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Josef SUK (1874-1935)
O Matince, Op.28 [19:57]
Ernest CAHUSSON (1855-1899)
Four Dances, Op.26 (1896) [13:48]
Max REGER (1873-1916)
Aus Meinem Tagebuch, Op.82 No.3 (1910-11) [26:36]
Paul Orgel (piano)
rec. August 2014, Futura Productions, Roslindale, Massachusetts
MSR CLASSICS MS1533 [60:33]

Paul Orgel's rationale for this unlikely looking triptych is a certain stylistic consonance. Each of the three composers enshrines elements of late Romanticism but looks beyond it to, variously, impressionism, or anticipations of neo-classicism, or - in Reger's case - to an even greater freedom of expression. A further binding component, he notes, is provided by the shared moods of the three cycles. Whether one fully buys the first rationale is another matter, but the good news is that one can listen to the three works unencumbered by the need for explanation. In any case, these cycles, all written between 1896 and 1911, are not so common on disc.

Suk's O Matince (About Mother) is a five-movement cycle composed in 1907. Strangely the English translation here of the first of the five is incomplete; it should be When Mother was still a little girl, not When Mother was a little girl. This isn't quite as pedantic as it sounds, as the sense of reflective limpidity that this movement generates - there's even a ghostly memory of Suk's Piseň lásky - is made the more so through tactful rubati and simplicity of phrasing. There is something a touch objectified and cool about Orgel's playing. He is exceptionally fast in the central panel of the cycle - How Mother sang at night to her sick child - and because of the recording level, which is similarly rather hard, one can hear the pedal action. Risto Lauriala recorded this cycle on an all-Suk disc for Naxos (8.553762) and proves to have a warmer, more rounded tone and a more sympathetic approach. Best of all is Ivan Moravec (Supraphon SU 3509-2 111) whose rhythmic subtlety and command of the idiom, not least phrasally, operates on another level entirely.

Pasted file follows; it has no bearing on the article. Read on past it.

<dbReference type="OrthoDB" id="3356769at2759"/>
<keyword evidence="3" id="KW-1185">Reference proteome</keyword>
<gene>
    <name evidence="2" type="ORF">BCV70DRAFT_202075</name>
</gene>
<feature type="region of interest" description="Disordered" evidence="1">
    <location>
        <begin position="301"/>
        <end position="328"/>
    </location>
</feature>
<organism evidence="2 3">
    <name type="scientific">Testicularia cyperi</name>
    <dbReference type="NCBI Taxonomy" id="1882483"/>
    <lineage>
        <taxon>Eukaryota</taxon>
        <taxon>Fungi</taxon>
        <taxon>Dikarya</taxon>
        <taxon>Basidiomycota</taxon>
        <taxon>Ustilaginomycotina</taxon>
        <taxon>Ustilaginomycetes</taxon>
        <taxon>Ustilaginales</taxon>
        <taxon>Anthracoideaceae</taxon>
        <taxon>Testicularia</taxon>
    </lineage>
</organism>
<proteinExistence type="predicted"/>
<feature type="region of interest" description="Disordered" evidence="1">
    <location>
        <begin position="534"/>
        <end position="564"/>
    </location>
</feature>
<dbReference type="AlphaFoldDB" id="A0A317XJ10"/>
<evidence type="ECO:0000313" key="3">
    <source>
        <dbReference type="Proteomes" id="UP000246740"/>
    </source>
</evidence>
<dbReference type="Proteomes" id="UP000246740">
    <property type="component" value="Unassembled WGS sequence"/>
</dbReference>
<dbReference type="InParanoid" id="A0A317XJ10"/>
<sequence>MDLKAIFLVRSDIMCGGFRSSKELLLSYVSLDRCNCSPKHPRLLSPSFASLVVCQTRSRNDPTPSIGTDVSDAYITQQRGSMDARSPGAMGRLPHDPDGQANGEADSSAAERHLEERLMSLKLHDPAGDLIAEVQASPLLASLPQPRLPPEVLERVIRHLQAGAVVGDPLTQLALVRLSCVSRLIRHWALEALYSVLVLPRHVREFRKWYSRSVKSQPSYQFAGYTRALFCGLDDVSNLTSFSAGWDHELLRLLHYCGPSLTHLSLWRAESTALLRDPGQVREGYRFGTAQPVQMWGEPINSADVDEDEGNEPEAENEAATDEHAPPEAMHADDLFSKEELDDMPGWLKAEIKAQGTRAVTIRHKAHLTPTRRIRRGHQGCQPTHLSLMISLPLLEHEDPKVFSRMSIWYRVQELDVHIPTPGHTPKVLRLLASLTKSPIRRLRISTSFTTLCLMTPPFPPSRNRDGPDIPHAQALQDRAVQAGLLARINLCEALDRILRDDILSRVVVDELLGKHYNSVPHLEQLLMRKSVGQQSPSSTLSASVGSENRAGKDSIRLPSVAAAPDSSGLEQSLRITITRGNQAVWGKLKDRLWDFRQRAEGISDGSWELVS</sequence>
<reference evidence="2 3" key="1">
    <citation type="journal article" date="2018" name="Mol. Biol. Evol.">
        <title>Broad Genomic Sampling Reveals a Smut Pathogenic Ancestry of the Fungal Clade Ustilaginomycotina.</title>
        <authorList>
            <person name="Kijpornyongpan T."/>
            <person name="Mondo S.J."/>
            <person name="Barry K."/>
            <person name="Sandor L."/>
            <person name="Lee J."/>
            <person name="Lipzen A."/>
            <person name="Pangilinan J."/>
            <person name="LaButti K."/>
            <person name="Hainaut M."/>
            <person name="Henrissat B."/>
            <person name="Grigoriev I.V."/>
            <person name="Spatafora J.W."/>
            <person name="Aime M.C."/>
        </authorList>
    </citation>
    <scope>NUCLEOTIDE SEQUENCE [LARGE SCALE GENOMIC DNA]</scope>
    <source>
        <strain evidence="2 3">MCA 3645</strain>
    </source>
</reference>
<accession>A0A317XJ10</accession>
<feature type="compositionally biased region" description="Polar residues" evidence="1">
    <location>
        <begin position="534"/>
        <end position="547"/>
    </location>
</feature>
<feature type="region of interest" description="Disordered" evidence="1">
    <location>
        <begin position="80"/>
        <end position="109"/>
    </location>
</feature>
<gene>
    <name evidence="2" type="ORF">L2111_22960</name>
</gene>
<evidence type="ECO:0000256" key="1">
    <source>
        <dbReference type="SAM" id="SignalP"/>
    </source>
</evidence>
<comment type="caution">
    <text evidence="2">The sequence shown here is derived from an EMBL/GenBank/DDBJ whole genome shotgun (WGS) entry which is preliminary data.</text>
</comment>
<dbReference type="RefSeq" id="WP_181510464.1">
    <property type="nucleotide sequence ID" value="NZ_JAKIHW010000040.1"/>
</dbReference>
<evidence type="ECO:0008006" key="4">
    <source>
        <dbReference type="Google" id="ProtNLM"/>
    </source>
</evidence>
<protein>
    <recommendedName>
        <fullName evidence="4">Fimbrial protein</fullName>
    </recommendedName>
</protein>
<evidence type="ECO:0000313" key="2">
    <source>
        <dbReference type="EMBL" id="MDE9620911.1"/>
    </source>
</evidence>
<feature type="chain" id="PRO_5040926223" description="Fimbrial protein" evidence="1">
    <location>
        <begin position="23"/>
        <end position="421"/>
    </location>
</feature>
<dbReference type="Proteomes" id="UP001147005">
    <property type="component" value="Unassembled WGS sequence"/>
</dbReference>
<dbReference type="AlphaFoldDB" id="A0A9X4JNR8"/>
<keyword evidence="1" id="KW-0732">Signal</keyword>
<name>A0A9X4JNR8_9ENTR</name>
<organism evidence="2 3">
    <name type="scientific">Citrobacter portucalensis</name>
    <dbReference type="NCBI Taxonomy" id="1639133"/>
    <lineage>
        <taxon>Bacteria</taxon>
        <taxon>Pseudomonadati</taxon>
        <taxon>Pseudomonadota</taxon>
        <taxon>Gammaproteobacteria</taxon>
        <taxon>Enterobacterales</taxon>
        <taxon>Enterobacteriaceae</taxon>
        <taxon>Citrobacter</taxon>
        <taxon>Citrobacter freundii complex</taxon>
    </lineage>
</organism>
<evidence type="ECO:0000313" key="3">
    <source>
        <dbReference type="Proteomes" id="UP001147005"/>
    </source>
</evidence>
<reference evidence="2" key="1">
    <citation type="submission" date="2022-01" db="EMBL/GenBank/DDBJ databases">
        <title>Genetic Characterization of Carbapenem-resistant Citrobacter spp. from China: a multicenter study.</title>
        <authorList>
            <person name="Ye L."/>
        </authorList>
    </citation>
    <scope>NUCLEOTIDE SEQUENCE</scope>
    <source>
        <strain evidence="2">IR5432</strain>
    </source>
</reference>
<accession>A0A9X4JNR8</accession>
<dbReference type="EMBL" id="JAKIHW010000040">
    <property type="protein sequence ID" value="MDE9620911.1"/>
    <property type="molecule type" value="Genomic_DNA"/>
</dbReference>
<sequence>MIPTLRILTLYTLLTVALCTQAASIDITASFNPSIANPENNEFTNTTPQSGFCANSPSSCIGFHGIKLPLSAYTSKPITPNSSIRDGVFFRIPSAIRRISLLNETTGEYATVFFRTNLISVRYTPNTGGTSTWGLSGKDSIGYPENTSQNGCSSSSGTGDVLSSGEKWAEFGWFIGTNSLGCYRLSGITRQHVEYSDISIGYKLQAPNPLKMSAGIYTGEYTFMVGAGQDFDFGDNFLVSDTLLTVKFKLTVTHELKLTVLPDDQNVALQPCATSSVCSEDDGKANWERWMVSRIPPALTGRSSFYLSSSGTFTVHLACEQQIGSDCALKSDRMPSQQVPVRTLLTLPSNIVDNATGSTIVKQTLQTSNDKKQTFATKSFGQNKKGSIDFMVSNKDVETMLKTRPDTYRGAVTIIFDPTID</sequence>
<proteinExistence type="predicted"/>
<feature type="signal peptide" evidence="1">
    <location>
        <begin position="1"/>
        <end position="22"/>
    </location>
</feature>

Chausson's Four Dances, Op.26 (1896) are couched in the language of old dance forms such as the Forlane and Sarabande and their more straightforward qualities offer Orgel opportunities for expert characterisation. Certainly he seems to me more idiomatic than in Suk, which is strange as he has recorded Czech music before. Tempi are unexceptionable - unlike in the Suk - and he responds well to the more arrestingly extrovert charms of the increasingly dramatic Forlane in particular. Jean Doyen proves the tonally more variegated performer of this repertoire, though again Orgel isn't helped by that cool recording quality. Reger's Aus meinem Tagebuch (From My Diary) is made up of 35 pieces published in four volumes. The third volume was finished in 1911 and contains six character pieces largely modelled on Brahms' late piano cycles. I think the opening Lied could be more sostenuto than Orgel is prepared to give, and the Gavotte drags slightly - though this is not necessarily Orgel's fault. Some of the best playing in the disc comes in this cycle, though that hard sound can make full appreciation difficult and I'm curious as to whether this is Orgel's own preference.

Jonathan Woolf






 




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